Hazelwood SD v. Kuhlmeier- Limited speech in
schools. School officials have broad authority to
regulate student speech in school-sponsored
newspapers, theatrical productions and other activities.
6-What effect did the following cases have on the
free speech of students?
Bethel SD v. Fraser-First Amendment does not prevent
school officials from suspending students for lewd or
indecent speech at school events even though the same
speech would be protected outside the school
Morse v. Frederick-School officials may punish
students for displaying a banner at a school-sponsored
event that officials believed condoned the use of illegal
Sedition Speech Cases
3-What three constitutional tests does the United
States Supreme Court use to set limits on free
speech? List and explain each of the three.
1-Clear and Present Danger
When the speech in question clearly presents an
immediate danger, the First Amendment does not
protect it.
If the conflict is between free expression and public
safety, judges use the “Clear and Present Danger” test.
3-Preferred Position Doctrine [Developed in the 1940s]
First Amendment freedoms are more fundamental than other freedoms because they provide the basis of all liberties.
Thus, First Amendment freedoms hold a preferred position over competing interests. Any law limiting these freedoms should be presumed unconstitutional unless it can be shown to be absolutely
2-The Bad Tendency Doctrine
More restrictive than “clear and present danger” principle.
Gitlow v. New York: speech could be restricted even if it had only a tendency to lead to illegal action. [Not often used by the CT. since the 1920s.]
Seditious speech-[not protected]
Speech urging resistance to lawful
authority or advocating the
overthrow of the government.
Schenck v. US
Schenck v, US [1919]
Schenck, attempted to distribute thousands of flyers to American
servicemen recently drafted to fight in World War I.
• Schenck's flyers urged draftees to petition for repeal of the
Schenck was charged by the government with violating the
Espionage Act. The government alleged that Schenck violated
the act by conspiring "to cause insubordination ... in the military
and naval forces of the United States."
Schenck responded that the Espionage Act violated the First
Amendment of the Constitution, which forbids Congress from
making any law abridging the freedom of speech.
Schenck v, US [1919]
The Supreme Court upheld Schenck's conviction and ruled that
the Espionage Act did not violate the First Amendment.
The Court maintained that Schenck had fully intended to
undermine the draft because his flyers were designed to have
precisely that effect.."
"The question in every case is whether the words used are used
in such circumstances and are of such a nature as to create a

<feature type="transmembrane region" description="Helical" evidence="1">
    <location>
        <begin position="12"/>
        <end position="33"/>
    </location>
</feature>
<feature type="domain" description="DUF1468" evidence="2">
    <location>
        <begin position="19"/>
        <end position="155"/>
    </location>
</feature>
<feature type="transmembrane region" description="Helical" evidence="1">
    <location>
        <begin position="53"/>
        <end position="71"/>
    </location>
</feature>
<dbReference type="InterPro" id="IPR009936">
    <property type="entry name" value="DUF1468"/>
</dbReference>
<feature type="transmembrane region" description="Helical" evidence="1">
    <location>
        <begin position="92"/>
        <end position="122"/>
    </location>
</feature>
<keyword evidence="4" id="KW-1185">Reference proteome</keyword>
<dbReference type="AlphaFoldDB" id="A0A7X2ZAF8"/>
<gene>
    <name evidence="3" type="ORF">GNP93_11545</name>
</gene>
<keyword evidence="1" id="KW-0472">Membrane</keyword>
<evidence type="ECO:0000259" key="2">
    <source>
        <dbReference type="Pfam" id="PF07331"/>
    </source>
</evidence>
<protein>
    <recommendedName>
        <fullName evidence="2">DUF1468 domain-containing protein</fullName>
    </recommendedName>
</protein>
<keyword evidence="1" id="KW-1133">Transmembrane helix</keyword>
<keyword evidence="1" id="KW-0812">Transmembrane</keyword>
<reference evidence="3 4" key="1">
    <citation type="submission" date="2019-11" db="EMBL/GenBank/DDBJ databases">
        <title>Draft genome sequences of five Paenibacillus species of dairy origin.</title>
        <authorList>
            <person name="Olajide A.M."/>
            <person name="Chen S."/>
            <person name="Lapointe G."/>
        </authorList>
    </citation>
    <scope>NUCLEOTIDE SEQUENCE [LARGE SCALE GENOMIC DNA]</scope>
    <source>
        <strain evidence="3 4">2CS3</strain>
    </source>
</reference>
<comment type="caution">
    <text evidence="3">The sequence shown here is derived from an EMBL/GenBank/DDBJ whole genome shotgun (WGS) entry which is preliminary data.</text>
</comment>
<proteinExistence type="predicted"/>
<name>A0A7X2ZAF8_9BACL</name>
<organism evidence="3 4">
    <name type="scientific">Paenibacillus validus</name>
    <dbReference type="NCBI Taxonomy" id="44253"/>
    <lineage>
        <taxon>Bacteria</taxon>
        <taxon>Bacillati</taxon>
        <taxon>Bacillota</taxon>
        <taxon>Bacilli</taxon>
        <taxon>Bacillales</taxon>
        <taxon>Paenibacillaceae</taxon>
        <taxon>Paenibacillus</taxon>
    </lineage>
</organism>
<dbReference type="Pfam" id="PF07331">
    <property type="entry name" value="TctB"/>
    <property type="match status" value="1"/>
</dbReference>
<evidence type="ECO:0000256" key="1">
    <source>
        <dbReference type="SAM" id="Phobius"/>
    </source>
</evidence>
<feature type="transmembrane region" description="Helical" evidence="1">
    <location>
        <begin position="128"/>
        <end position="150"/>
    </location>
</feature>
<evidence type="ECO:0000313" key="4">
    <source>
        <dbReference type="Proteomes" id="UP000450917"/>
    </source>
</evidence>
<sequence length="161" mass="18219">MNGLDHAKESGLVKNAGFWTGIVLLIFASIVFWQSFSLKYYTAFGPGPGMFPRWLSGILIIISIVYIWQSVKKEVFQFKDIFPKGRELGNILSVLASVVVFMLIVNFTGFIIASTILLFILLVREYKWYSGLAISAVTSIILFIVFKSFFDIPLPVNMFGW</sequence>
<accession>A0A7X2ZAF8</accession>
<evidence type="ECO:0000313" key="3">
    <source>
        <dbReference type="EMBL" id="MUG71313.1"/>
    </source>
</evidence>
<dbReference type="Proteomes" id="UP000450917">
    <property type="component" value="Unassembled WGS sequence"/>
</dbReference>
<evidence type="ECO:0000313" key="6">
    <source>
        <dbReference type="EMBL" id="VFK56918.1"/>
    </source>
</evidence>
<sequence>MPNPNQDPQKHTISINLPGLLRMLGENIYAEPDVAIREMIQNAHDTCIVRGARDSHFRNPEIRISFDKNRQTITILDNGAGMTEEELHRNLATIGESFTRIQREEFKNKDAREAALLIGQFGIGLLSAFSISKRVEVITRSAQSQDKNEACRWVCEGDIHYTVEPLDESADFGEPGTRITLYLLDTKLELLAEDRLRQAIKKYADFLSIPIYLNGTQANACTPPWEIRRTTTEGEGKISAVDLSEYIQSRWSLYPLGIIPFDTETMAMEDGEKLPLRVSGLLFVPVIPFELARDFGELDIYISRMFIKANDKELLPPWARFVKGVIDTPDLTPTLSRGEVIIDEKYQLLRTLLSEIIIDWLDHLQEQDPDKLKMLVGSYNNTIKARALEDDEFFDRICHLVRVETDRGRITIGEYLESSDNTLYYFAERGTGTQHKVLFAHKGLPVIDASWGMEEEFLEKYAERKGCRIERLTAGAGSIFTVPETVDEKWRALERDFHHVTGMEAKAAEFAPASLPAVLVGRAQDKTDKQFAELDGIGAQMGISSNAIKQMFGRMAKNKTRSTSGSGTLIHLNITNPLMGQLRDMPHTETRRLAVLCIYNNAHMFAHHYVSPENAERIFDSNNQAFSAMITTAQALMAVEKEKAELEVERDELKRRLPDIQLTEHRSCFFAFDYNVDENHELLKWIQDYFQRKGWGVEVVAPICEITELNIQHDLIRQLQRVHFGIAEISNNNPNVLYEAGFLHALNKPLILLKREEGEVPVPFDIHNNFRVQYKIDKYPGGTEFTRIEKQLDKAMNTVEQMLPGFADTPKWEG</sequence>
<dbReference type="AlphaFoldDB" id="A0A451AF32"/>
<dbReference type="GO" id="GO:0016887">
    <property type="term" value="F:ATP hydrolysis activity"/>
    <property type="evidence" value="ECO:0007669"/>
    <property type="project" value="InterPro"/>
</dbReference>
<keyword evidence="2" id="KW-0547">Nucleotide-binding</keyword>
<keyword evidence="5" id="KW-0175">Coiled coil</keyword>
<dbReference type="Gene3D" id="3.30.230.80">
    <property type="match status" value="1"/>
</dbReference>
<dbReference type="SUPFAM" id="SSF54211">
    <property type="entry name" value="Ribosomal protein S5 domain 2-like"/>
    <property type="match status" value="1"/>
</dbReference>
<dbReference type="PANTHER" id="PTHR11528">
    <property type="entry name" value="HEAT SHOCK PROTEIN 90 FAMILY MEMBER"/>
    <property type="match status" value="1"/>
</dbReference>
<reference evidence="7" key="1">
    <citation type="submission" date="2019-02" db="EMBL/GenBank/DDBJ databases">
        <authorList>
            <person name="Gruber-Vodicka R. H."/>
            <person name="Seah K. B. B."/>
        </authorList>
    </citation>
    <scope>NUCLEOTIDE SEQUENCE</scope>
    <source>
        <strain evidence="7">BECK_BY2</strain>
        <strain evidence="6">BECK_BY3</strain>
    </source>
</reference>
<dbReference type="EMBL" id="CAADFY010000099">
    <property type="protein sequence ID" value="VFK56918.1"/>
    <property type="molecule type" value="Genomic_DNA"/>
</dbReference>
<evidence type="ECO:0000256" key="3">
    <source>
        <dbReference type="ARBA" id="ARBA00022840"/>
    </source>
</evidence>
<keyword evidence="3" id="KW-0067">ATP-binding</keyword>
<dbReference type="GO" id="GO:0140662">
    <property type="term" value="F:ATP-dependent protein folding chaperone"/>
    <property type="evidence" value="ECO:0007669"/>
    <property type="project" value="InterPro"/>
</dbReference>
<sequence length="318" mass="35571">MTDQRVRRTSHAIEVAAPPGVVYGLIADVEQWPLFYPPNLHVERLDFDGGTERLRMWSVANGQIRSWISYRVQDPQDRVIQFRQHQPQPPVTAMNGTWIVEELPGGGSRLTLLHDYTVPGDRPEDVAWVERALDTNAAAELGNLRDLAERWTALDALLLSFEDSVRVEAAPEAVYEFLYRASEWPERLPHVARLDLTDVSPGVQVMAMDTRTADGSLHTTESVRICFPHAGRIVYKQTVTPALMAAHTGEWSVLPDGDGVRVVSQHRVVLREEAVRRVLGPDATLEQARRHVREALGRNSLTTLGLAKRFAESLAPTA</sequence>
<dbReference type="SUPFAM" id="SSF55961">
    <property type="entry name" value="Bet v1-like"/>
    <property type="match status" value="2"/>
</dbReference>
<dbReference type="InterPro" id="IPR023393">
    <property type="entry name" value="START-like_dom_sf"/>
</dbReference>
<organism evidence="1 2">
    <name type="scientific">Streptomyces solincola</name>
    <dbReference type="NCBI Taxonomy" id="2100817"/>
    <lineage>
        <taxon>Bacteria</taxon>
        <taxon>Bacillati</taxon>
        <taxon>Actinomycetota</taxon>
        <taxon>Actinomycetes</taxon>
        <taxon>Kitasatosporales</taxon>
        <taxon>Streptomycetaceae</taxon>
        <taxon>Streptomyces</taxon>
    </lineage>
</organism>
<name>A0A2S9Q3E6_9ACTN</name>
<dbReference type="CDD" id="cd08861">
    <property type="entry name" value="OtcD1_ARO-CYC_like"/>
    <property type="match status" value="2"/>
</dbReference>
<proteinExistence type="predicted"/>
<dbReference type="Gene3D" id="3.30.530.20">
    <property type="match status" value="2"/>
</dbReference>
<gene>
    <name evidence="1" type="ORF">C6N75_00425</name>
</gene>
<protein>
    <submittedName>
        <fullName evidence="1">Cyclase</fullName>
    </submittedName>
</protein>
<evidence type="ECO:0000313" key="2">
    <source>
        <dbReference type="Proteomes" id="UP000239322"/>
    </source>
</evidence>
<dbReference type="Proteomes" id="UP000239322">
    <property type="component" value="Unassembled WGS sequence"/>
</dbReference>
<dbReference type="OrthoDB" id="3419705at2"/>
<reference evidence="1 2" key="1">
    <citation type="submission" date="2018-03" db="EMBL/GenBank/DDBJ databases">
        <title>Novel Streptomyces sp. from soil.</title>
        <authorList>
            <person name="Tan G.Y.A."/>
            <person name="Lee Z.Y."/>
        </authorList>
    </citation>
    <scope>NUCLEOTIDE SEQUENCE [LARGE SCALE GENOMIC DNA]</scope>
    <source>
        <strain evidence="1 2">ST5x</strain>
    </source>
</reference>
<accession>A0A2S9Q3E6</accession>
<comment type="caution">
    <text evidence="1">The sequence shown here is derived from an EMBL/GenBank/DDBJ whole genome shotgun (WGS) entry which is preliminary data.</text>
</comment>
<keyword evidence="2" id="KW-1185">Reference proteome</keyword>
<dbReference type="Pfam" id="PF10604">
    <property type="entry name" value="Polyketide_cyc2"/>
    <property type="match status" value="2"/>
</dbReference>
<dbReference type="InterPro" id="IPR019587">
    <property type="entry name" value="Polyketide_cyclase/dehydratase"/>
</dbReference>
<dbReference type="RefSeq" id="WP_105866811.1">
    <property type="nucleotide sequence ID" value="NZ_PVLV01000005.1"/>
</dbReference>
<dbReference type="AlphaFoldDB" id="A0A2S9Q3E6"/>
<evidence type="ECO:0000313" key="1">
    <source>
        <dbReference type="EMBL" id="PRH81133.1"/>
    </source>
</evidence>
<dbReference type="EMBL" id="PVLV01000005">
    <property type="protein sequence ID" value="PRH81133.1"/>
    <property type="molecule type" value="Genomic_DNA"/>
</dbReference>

clear and present danger that they will bring about the
substantive evils that Congress has a right to prevent."
Against this test, the Court upheld the Espionage Act and affirmed
Schenck's conviction, finding that his speech had created a
clear and present danger of insubordination in wartime.
Abrams v US [1919]
Their offense: distributing pamphlets that criticized
the U.S. military's recent deployment of troops to
Russia and that, in one case, advocated a general
strike in factories producing military goods.
the Court voted 7-2 to uphold the convictions of Abrams
"the language of these circulars was obviously
intended to provoke and encourage resistance to
the United States in the war" -- and that the
defendants' actions had therefore passed the "clear
and present danger" threshold.
Yates v US [1957]
Members of the Communist Party were charged and convicted with violating
the Smith Act.
Yeats and 13 others were charged with conspiring to advocate and teach the
duty and necessity of overthrowing the US Government by force and violence
The Smith Act made it unlawful to advocate or organize the destruction or
overthrow of the US government by force
Yeats claimed that the Communist Party was engaged in passive
political activities and any violation of the Smith Act must involve
active attempts to overthrow the government
Yates v US [1957]
Ruled 6-1 in favor of Yates
To “organize” meant to form an organization, NOT to take action
on behalf of an organization.
The Smith Act did not prohibit the idea of forcible overthrow of th
government, just the actual action of trying to overthrow the
It is not illegal to say the government should be overthrown
only if the speech urges one to take that action
Brandenburg v. Ohio [1969]
An Ohio law [Criminal Syndicalism Act] made it illegal to
advocate “crime, sabotage, violence or terrorism as a
means of accomplishing industrial or political reform.
It also prohibited “assembling with any society, group or
assemblage or persons formed to teach or advocate the
doctrines of criminal syndicalism.
A leader of the KKK made a speech promoting the
taking of revenge against the government if it did not